Furthermore, a covered entity is permitted to use and disclose an individual’s PHI without an individual’s authorization under the following circumstances:
A covered entity may disclose protected health information to the individual who is the subject of the information
A covered entity may use and disclose protected health information for its own treatment, payment, and health care operations activities
A covered entity may gain informal permission by asking the individual outright, or by circumstances that clearly give the individual the opportunity to agree, acquiesce, or object to disclosure
The Privacy Rule does not require that every risk of an incidental use or disclosure of protected health information be eliminated.
A limited data set may be disclosed without permission for research purposes under the Privacy Rule. A limited data set is protected health information from which certain specified direct identifiers of individuals and their relatives, household members, and employers have been removed.
HIPAA disclosures and COVID-19
Under the HIPAA Privacy Rule, covered entities—without authorization—may disclose the PHI of an individual who has been infected with or exposed to COVID-19 to law enforcement, first responders, and public health authorities. This information may be released when the disclosure is required to provide treatment, when the notification is required by law, or when it is necessary to notify a public health authority to prevent and control the spread of the disease. Except when required by law (or for treatment disclosures), a covered entity must make reasonable efforts to limit the information used or disclosed to that which is the “minimum necessary” to accomplish the purpose for the disclosure.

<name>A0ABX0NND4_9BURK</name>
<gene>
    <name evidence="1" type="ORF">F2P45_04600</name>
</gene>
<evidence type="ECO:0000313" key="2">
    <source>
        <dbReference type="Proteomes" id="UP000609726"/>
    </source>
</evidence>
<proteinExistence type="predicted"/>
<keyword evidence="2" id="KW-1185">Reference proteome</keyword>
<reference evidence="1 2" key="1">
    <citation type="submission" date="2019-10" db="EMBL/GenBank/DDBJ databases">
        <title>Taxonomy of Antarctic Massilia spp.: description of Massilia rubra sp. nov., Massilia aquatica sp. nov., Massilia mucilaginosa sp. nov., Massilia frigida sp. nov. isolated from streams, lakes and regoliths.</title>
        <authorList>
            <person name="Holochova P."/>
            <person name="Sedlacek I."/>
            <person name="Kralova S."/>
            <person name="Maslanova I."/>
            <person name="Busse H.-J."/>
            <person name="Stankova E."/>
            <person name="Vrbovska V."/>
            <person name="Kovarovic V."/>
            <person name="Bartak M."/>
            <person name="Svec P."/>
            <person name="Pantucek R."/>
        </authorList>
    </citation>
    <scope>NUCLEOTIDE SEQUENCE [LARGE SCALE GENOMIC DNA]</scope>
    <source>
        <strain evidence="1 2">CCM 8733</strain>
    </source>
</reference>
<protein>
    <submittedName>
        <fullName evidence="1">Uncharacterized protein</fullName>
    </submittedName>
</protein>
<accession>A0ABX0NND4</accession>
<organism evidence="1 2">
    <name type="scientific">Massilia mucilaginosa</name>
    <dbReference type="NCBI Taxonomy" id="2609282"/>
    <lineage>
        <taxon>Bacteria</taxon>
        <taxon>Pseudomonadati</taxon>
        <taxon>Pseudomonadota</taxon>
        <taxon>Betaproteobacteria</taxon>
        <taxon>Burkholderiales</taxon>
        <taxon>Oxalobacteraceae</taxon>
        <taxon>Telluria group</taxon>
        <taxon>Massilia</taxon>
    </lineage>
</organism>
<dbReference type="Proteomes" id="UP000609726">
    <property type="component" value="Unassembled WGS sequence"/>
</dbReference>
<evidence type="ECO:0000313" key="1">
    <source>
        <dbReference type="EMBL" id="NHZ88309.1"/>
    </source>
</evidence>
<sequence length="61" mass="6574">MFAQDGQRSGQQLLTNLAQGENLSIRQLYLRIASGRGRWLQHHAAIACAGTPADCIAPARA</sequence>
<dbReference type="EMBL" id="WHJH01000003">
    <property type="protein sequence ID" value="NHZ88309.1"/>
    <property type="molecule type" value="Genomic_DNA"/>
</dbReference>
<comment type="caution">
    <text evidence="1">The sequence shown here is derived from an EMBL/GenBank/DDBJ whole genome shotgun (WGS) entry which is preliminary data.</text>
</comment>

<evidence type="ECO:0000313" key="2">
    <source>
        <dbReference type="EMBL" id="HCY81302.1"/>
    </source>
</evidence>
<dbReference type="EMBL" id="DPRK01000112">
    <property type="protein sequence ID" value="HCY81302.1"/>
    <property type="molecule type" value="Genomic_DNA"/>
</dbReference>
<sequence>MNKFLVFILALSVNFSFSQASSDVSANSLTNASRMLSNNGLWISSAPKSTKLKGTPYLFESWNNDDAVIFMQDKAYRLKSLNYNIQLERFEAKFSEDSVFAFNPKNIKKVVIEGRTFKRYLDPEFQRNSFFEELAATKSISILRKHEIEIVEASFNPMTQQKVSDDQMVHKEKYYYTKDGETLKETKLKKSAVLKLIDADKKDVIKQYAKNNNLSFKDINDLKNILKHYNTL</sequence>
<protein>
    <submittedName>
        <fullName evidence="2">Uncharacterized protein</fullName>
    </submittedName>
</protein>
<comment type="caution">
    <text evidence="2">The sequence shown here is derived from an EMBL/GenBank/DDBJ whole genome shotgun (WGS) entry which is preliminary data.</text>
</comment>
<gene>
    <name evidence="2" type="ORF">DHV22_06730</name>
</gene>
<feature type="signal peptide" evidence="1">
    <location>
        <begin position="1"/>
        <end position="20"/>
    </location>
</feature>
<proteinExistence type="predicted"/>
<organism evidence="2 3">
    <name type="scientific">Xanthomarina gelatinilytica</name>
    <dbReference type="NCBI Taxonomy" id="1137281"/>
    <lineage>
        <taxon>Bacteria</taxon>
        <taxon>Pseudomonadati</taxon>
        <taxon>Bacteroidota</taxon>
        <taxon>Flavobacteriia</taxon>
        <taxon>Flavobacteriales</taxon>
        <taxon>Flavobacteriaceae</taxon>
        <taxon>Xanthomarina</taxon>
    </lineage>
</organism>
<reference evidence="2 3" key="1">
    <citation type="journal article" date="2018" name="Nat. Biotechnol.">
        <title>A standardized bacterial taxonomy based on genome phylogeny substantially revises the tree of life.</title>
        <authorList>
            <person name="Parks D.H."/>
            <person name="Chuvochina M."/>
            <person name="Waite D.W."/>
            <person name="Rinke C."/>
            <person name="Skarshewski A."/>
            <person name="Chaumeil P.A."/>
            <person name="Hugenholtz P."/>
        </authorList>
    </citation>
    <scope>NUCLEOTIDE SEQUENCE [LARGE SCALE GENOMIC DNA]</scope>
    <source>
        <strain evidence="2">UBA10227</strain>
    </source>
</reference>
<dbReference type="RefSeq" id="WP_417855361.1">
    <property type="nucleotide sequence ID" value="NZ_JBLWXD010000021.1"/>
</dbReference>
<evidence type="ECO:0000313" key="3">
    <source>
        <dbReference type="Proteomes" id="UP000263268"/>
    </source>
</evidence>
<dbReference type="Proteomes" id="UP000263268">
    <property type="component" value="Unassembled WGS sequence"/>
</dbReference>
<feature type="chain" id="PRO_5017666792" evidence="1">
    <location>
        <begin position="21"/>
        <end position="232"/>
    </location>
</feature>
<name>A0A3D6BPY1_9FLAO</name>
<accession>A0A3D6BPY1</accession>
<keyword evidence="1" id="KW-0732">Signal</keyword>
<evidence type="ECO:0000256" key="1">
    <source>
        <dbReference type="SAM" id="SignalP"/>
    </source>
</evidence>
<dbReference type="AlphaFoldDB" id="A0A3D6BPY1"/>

Additional information about HIPAA and COVID-19 can be found at: https://www.hhs.gov/sites/default/files/february-2020-hipaa-and-novel-coronavirus.pdf
HIPAA in the future
On December 10, 2020, the federal Office for Civil Rights that enforces the HIPAA rules issued proposed changes to HIPAA to eliminate barriers to coordinated care and to advance value-based health care. Here is a link to the proposed rule:
It is unclear whether these proposed rules will be finalized by the new Biden administration.
Although many businesses and individuals are not subject to HIPAA guidelines, an understanding of HIPAA’s applicability can help to combat the rampant misinformation related to all things COVID-19. In this environment of uncertainty and fear, knowledge and a clear understanding of applicable law is paramount to help prevent further infections.
Our team has extensive experience with HIPAA rules and regulations. If you have any questions about this Legal Briefing, please contact any member of our Firm at (585) 730-4773. Please note that any embedded links to other documents may expire in the future.
This Legal Briefing is intended for general informational and educational purposes only and should not be considered legal advice or counsel. The substance of this Legal Briefing is not intended to cover all legal issues or developments regarding the matter. Please consult with an attorney to ascertain how these new developments may relate to you or your business. © 2020 Law Offices of Pullano & Farrow PLLC